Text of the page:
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St Mary the Virgin Minster-in-Thanet 1.jpg
Church of St Mary the Virgin, Minster-in-Thanet
Kent UK location map.svg
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Location within Kent
Population3,569 (2011) [1]
OS grid reference TR308645
Civil parish
  • Minster
Shire county
Country England
Sovereign state United Kingdom
Post town RAMSGATE
Postcode district CT12
Dialling code 01843
Police Kent
Fire Kent
Ambulance South East Coast
UK Parliament
List of places
51°20′02″N1°18′54″E / 51.334°N 1.315°E / 51.334; 1.315 Coordinates: 51°20′02″N1°18′54″E / 51.334°N 1.315°E / 51.334; 1.315

Minster, also known as Minster-in-Thanet, is a village and civil parish in the Thanet District of Kent, England. It is the site of Minster in Thanet Priory. The village is west of Ramsgate (which is the post town) and to the north east of Canterbury; it lies just south west of Kent International Airport and just north of the River Stour. Minster is also the "ancient capital of Thanet". [2] At the 2011 Census the hamlet of Ebbsfleet was included.



The name ultimately comes from the Medieval Latin monasterium, denoting the historical presence of an abbey or monastery; such names are common in England and indeed throughout Europe.


Archaeology has shown a Bronze Age settlement at Minster-in-Thanet. [3] The area became part of the Roman Empire under the emperor Claudius. Around 450AD, the Jutes arrived in the Minster area and established a settlement. [4]


In 597 Augustine of Canterbury is said, by the Venerable Bede, to have landed with 40 men at nearby Ebbsfleet, in the parish of Minster-in-Thanet, before founding a monastery in Canterbury; a cross marks the spot of his landing.
Minster itself originally started as a monastic settlement in 670 AD. The buildings are still used as nunneries today. [2] The first abbey in the village was founded by St Domneva, a widowed noblewoman, whose daughter St Mildred, is taken as the first abbess. The tradition is that Domneva was granted as much land as a hind could run over in a day, the hind remains the village emblem, see also Thanet. The abbey was extinguished by Viking raiding. The next abbess after St Mildred was St Edburga daughter of King Centwine of the West Saxons. [5]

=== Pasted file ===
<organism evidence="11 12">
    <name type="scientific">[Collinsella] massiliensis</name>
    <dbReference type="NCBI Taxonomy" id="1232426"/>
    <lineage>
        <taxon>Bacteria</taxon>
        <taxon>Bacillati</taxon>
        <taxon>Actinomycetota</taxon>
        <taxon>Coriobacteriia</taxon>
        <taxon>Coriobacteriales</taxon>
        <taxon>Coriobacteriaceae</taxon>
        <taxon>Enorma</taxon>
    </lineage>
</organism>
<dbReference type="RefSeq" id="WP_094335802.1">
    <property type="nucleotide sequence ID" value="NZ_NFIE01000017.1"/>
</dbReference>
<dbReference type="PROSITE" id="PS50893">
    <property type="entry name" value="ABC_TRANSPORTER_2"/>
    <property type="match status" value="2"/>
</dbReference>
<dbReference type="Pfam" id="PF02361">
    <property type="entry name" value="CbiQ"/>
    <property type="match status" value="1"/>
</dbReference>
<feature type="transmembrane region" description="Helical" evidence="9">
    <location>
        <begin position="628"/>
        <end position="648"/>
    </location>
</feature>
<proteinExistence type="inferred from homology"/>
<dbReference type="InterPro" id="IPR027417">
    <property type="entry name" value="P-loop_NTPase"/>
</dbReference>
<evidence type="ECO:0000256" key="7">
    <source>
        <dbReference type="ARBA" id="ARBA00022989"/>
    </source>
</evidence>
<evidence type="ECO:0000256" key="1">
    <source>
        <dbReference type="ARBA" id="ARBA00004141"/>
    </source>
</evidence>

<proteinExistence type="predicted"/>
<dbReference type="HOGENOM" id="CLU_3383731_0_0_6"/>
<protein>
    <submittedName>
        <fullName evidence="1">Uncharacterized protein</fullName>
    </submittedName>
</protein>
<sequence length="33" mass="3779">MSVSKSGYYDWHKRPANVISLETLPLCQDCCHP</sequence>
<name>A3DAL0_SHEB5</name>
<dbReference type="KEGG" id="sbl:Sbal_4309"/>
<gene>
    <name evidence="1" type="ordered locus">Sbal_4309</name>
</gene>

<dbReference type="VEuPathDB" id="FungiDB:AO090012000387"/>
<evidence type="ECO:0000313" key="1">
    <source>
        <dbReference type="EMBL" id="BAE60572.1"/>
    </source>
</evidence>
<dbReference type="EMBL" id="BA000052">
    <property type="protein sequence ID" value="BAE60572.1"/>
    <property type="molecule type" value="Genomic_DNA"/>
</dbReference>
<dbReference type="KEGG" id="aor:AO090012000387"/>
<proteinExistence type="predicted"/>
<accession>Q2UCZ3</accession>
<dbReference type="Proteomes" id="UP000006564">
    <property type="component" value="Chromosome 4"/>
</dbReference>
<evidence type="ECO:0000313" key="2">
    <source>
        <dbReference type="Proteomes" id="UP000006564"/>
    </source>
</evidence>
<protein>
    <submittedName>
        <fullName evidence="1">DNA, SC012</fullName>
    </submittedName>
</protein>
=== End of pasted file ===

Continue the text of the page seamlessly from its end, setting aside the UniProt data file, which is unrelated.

The third known abbess was Sigeburh, who was active [6] around 762 AD and is known from the Secgan hagiography and from Royal charters. [7] In 761AD Offa, king of the Mercians, granted Sigeburh a toll-exemption which king Æthelbald had previously granted to Abbess Mildrith. Again in about 763 AD Eadberht II, king of Kent, granted the remission of toll on two ships at Sarre and on a third at Fordwich. [8] It has been stated that in gaining these privileges, she may have been taking advantage of Æthelbald's political weakness. [9]
Vikings attacked the surrounding area in 850 AD. [10]


The parish church of St Mary-the-Virgin is largely Norman but with significant traces of earlier work, the problems of which are unresolved. The nave is impressive with five bays, and the crossing has an ancient chalk block vaulting. The chancel is Early English with later flying buttresses intended to halt the very obvious spread of the upper walls. There is a fine set of misericords reliably dated around 1400. The tower has a curious turret at its southeast corner that is locally referred to as a Saxon watch tower but is built at least partly from Caen stone; it may be that it dates from the time of the conquest but is built in an antique style sometimes called Saxo-Norman. A doorway in the turret opens out some two metres above the present roof line.

The church was used by both the brethren of the second abbey, a dependency of St Augustine's Abbey in Canterbury, and as a parish church. Socket holes in the piers of the crossing suggest that, as well as a rood screen, there was a further screen dividing nave and crossing, such as still exists at Dunster in Somerset. This abbey surrendered during the dissolution in 1534.